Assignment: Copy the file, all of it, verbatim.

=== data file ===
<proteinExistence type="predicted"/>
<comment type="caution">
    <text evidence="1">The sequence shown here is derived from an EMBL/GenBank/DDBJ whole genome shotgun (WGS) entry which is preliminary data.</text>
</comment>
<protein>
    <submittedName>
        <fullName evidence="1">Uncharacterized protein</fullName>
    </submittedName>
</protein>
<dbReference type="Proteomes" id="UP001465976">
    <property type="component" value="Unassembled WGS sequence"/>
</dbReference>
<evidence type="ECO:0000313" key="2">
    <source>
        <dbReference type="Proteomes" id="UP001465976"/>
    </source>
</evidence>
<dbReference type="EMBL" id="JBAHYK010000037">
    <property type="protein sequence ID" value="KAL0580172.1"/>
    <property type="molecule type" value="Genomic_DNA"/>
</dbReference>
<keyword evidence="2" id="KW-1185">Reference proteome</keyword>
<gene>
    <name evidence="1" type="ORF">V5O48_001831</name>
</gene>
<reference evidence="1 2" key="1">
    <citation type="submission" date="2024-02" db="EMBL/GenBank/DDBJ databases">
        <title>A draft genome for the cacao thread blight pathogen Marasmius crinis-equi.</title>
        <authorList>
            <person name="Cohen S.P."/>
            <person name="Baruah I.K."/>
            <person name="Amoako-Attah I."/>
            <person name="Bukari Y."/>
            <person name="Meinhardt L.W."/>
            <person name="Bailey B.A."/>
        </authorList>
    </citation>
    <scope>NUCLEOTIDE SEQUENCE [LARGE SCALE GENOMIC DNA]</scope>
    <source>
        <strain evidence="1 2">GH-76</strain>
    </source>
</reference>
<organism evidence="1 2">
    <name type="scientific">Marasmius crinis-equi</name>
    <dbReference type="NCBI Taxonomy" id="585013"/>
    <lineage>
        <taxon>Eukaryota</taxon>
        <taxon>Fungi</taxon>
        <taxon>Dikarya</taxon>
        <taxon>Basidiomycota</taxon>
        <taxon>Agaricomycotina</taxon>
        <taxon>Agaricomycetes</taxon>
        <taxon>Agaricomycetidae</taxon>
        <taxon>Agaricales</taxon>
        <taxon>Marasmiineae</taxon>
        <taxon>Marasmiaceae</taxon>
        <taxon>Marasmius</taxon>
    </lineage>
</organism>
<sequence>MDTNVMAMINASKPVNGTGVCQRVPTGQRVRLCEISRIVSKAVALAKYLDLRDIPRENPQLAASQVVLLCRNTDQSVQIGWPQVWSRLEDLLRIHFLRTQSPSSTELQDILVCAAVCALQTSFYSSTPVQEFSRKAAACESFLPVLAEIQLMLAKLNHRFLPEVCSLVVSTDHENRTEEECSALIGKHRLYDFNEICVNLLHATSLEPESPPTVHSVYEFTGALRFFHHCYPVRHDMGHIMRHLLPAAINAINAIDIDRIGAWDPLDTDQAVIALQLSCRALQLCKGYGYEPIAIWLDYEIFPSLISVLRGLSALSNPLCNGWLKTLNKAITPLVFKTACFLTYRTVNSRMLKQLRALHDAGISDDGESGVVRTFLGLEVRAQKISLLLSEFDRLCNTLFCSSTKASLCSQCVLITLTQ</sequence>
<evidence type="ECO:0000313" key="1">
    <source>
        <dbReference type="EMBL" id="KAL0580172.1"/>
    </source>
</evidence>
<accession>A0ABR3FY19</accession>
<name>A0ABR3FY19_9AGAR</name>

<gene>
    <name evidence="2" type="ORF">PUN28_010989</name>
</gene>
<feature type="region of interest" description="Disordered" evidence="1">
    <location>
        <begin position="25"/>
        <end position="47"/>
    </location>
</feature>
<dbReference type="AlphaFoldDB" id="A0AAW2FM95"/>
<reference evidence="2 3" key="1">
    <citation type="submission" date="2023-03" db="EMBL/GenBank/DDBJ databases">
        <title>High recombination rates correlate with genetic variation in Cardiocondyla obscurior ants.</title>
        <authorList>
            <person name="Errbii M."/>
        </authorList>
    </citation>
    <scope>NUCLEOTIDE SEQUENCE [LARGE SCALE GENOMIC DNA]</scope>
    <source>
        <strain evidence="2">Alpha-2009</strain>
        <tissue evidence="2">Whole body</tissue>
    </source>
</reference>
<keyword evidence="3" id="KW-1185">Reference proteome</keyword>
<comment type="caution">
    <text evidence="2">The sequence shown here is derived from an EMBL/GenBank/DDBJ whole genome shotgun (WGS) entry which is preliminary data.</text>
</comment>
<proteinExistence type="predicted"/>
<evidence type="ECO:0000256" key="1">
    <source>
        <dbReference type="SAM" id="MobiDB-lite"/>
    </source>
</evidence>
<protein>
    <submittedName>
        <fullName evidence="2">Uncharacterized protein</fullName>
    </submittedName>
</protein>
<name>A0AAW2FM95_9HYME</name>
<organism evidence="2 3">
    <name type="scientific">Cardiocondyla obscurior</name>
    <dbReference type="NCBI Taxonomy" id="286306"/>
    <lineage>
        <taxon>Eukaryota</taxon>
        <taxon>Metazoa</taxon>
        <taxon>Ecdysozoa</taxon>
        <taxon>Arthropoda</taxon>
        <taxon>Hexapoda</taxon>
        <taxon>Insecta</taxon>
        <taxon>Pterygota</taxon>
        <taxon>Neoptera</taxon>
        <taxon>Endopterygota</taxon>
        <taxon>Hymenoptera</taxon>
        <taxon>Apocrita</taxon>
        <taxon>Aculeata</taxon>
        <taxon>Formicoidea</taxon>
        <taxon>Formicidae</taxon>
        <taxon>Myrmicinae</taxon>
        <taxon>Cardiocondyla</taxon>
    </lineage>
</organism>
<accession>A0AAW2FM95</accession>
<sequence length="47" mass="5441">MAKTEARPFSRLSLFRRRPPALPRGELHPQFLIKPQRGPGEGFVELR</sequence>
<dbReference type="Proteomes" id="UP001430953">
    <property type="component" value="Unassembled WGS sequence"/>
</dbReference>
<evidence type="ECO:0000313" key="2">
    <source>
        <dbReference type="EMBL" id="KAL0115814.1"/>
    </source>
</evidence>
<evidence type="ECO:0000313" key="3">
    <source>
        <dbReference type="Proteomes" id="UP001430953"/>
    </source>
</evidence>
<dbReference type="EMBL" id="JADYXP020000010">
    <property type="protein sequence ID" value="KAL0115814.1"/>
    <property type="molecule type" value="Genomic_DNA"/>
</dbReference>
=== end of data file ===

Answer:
<proteinExistence type="predicted"/>
<comment type="caution">
    <text evidence="1">The sequence shown here is derived from an EMBL/GenBank/DDBJ whole genome shotgun (WGS) entry which is preliminary data.</text>
</comment>
<protein>
    <submittedName>
        <fullName evidence="1">Uncharacterized protein</fullName>
    </submittedName>
</protein>
<dbReference type="Proteomes" id="UP001465976">
    <property type="component" value="Unassembled WGS sequence"/>
</dbReference>
<evidence type="ECO:0000313" key="2">
    <source>
        <dbReference type="Proteomes" id="UP001465976"/>
    </source>
</evidence>
<dbReference type="EMBL" id="JBAHYK010000037">
    <property type="protein sequence ID" value="KAL0580172.1"/>
    <property type="molecule type" value="Genomic_DNA"/>
</dbReference>
<keyword evidence="2" id="KW-1185">Reference proteome</keyword>
<gene>
    <name evidence="1" type="ORF">V5O48_001831</name>
</gene>
<reference evidence="1 2" key="1">
    <citation type="submission" date="2024-02" db="EMBL/GenBank/DDBJ databases">
        <title>A draft genome for the cacao thread blight pathogen Marasmius crinis-equi.</title>
        <authorList>
            <person name="Cohen S.P."/>
            <person name="Baruah I.K."/>
            <person name="Amoako-Attah I."/>
            <person name="Bukari Y."/>
            <person name="Meinhardt L.W."/>
            <person name="Bailey B.A."/>
        </authorList>
    </citation>
    <scope>NUCLEOTIDE SEQUENCE [LARGE SCALE GENOMIC DNA]</scope>
    <source>
        <strain evidence="1 2">GH-76</strain>
    </source>
</reference>
<organism evidence="1 2">
    <name type="scientific">Marasmius crinis-equi</name>
    <dbReference type="NCBI Taxonomy" id="585013"/>
    <lineage>
        <taxon>Eukaryota</taxon>
        <taxon>Fungi</taxon>
        <taxon>Dikarya</taxon>
        <taxon>Basidiomycota</taxon>
        <taxon>Agaricomycotina</taxon>
        <taxon>Agaricomycetes</taxon>
        <taxon>Agaricomycetidae</taxon>
        <taxon>Agaricales</taxon>
        <taxon>Marasmiineae</taxon>
        <taxon>Marasmiaceae</taxon>
        <taxon>Marasmius</taxon>
    </lineage>
</organism>
<sequence>MDTNVMAMINASKPVNGTGVCQRVPTGQRVRLCEISRIVSKAVALAKYLDLRDIPRENPQLAASQVVLLCRNTDQSVQIGWPQVWSRLEDLLRIHFLRTQSPSSTELQDILVCAAVCALQTSFYSSTPVQEFSRKAAACESFLPVLAEIQLMLAKLNHRFLPEVCSLVVSTDHENRTEEECSALIGKHRLYDFNEICVNLLHATSLEPESPPTVHSVYEFTGALRFFHHCYPVRHDMGHIMRHLLPAAINAINAIDIDRIGAWDPLDTDQAVIALQLSCRALQLCKGYGYEPIAIWLDYEIFPSLISVLRGLSALSNPLCNGWLKTLNKAITPLVFKTACFLTYRTVNSRMLKQLRALHDAGISDDGESGVVRTFLGLEVRAQKISLLLSEFDRLCNTLFCSSTKASLCSQCVLITLTQ</sequence>
<evidence type="ECO:0000313" key="1">
    <source>
        <dbReference type="EMBL" id="KAL0580172.1"/>
    </source>
</evidence>
<accession>A0ABR3FY19</accession>
<name>A0ABR3FY19_9AGAR</name>

<gene>
    <name evidence="2" type="ORF">PUN28_010989</name>
</gene>
<feature type="region of interest" description="Disordered" evidence="1">
    <location>
        <begin position="25"/>
        <end position="47"/>
    </location>
</feature>
<dbReference type="AlphaFoldDB" id="A0AAW2FM95"/>
<reference evidence="2 3" key="1">
    <citation type="submission" date="2023-03" db="EMBL/GenBank/DDBJ databases">
        <title>High recombination rates correlate with genetic variation in Cardiocondyla obscurior ants.</title>
        <authorList>
            <person name="Errbii M."/>
        </authorList>
    </citation>
    <scope>NUCLEOTIDE SEQUENCE [LARGE SCALE GENOMIC DNA]</scope>
    <source>
        <strain evidence="2">Alpha-2009</strain>
        <tissue evidence="2">Whole body</tissue>
    </source>
</reference>
<keyword evidence="3" id="KW-1185">Reference proteome</keyword>
<comment type="caution">
    <text evidence="2">The sequence shown here is derived from an EMBL/GenBank/DDBJ whole genome shotgun (WGS) entry which is preliminary data.</text>
</comment>
<proteinExistence type="predicted"/>
<evidence type="ECO:0000256" key="1">
    <source>
        <dbReference type="SAM" id="MobiDB-lite"/>
    </source>
</evidence>
<protein>
    <submittedName>
        <fullName evidence="2">Uncharacterized protein</fullName>
    </submittedName>
</protein>
<name>A0AAW2FM95_9HYME</name>
<organism evidence="2 3">
    <name type="scientific">Cardiocondyla obscurior</name>
    <dbReference type="NCBI Taxonomy" id="286306"/>
    <lineage>
        <taxon>Eukaryota</taxon>
        <taxon>Metazoa</taxon>
        <taxon>Ecdysozoa</taxon>
        <taxon>Arthropoda</taxon>
        <taxon>Hexapoda</taxon>
        <taxon>Insecta</taxon>
        <taxon>Pterygota</taxon>
        <taxon>Neoptera</taxon>
        <taxon>Endopterygota</taxon>
        <taxon>Hymenoptera</taxon>
        <taxon>Apocrita</taxon>
        <taxon>Aculeata</taxon>
        <taxon>Formicoidea</taxon>
        <taxon>Formicidae</taxon>
        <taxon>Myrmicinae</taxon>
        <taxon>Cardiocondyla</taxon>
    </lineage>
</organism>
<accession>A0AAW2FM95</accession>
<sequence length="47" mass="5441">MAKTEARPFSRLSLFRRRPPALPRGELHPQFLIKPQRGPGEGFVELR</sequence>
<dbReference type="Proteomes" id="UP001430953">
    <property type="component" value="Unassembled WGS sequence"/>
</dbReference>
<evidence type="ECO:0000313" key="2">
    <source>
        <dbReference type="EMBL" id="KAL0115814.1"/>
    </source>
</evidence>
<evidence type="ECO:0000313" key="3">
    <source>
        <dbReference type="Proteomes" id="UP001430953"/>
    </source>
</evidence>
<dbReference type="EMBL" id="JADYXP020000010">
    <property type="protein sequence ID" value="KAL0115814.1"/>
    <property type="molecule type" value="Genomic_DNA"/>
</dbReference>